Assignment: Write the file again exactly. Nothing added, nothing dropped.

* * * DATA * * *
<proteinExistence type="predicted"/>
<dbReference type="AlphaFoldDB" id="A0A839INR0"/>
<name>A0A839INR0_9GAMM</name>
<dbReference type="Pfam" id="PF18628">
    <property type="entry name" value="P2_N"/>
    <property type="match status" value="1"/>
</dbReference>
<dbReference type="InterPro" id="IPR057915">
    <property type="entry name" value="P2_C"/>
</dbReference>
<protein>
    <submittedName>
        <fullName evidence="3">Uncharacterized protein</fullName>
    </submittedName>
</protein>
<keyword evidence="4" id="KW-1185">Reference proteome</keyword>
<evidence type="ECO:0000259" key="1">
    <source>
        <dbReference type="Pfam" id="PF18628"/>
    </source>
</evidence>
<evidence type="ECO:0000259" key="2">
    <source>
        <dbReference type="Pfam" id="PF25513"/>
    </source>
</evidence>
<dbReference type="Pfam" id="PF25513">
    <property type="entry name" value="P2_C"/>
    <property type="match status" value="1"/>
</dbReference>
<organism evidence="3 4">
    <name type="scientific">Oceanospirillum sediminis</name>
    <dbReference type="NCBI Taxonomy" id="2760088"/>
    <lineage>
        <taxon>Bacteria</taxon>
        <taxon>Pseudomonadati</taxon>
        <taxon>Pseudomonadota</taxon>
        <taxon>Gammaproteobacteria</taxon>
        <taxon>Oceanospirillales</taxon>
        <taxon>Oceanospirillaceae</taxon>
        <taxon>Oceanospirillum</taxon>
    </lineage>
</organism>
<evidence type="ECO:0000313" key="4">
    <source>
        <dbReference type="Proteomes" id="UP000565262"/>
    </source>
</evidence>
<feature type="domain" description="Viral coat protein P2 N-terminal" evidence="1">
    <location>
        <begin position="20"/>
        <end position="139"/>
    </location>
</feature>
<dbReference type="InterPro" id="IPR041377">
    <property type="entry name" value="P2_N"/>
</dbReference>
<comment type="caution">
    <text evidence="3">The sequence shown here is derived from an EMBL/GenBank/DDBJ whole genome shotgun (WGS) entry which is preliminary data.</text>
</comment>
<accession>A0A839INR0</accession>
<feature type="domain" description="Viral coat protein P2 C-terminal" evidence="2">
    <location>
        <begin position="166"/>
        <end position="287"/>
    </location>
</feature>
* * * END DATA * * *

<proteinExistence type="predicted"/>
<dbReference type="AlphaFoldDB" id="A0A839INR0"/>
<name>A0A839INR0_9GAMM</name>
<dbReference type="Pfam" id="PF18628">
    <property type="entry name" value="P2_N"/>
    <property type="match status" value="1"/>
</dbReference>
<dbReference type="InterPro" id="IPR057915">
    <property type="entry name" value="P2_C"/>
</dbReference>
<protein>
    <submittedName>
        <fullName evidence="3">Uncharacterized protein</fullName>
    </submittedName>
</protein>
<keyword evidence="4" id="KW-1185">Reference proteome</keyword>
<evidence type="ECO:0000259" key="1">
    <source>
        <dbReference type="Pfam" id="PF18628"/>
    </source>
</evidence>
<evidence type="ECO:0000259" key="2">
    <source>
        <dbReference type="Pfam" id="PF25513"/>
    </source>
</evidence>
<dbReference type="Pfam" id="PF25513">
    <property type="entry name" value="P2_C"/>
    <property type="match status" value="1"/>
</dbReference>
<organism evidence="3 4">
    <name type="scientific">Oceanospirillum sediminis</name>
    <dbReference type="NCBI Taxonomy" id="2760088"/>
    <lineage>
        <taxon>Bacteria</taxon>
        <taxon>Pseudomonadati</taxon>
        <taxon>Pseudomonadota</taxon>
        <taxon>Gammaproteobacteria</taxon>
        <taxon>Oceanospirillales</taxon>
        <taxon>Oceanospirillaceae</taxon>
        <taxon>Oceanospirillum</taxon>
    </lineage>
</organism>
<evidence type="ECO:0000313" key="4">
    <source>
        <dbReference type="Proteomes" id="UP000565262"/>
    </source>
</evidence>
<feature type="domain" description="Viral coat protein P2 N-terminal" evidence="1">
    <location>
        <begin position="20"/>
        <end position="139"/>
    </location>
</feature>
<dbReference type="InterPro" id="IPR041377">
    <property type="entry name" value="P2_N"/>
</dbReference>
<comment type="caution">
    <text evidence="3">The sequence shown here is derived from an EMBL/GenBank/DDBJ whole genome shotgun (WGS) entry which is preliminary data.</text>
</comment>
<accession>A0A839INR0</accession>
<feature type="domain" description="Viral coat protein P2 C-terminal" evidence="2">
    <location>
        <begin position="166"/>
        <end position="287"/>
    </location>
</feature>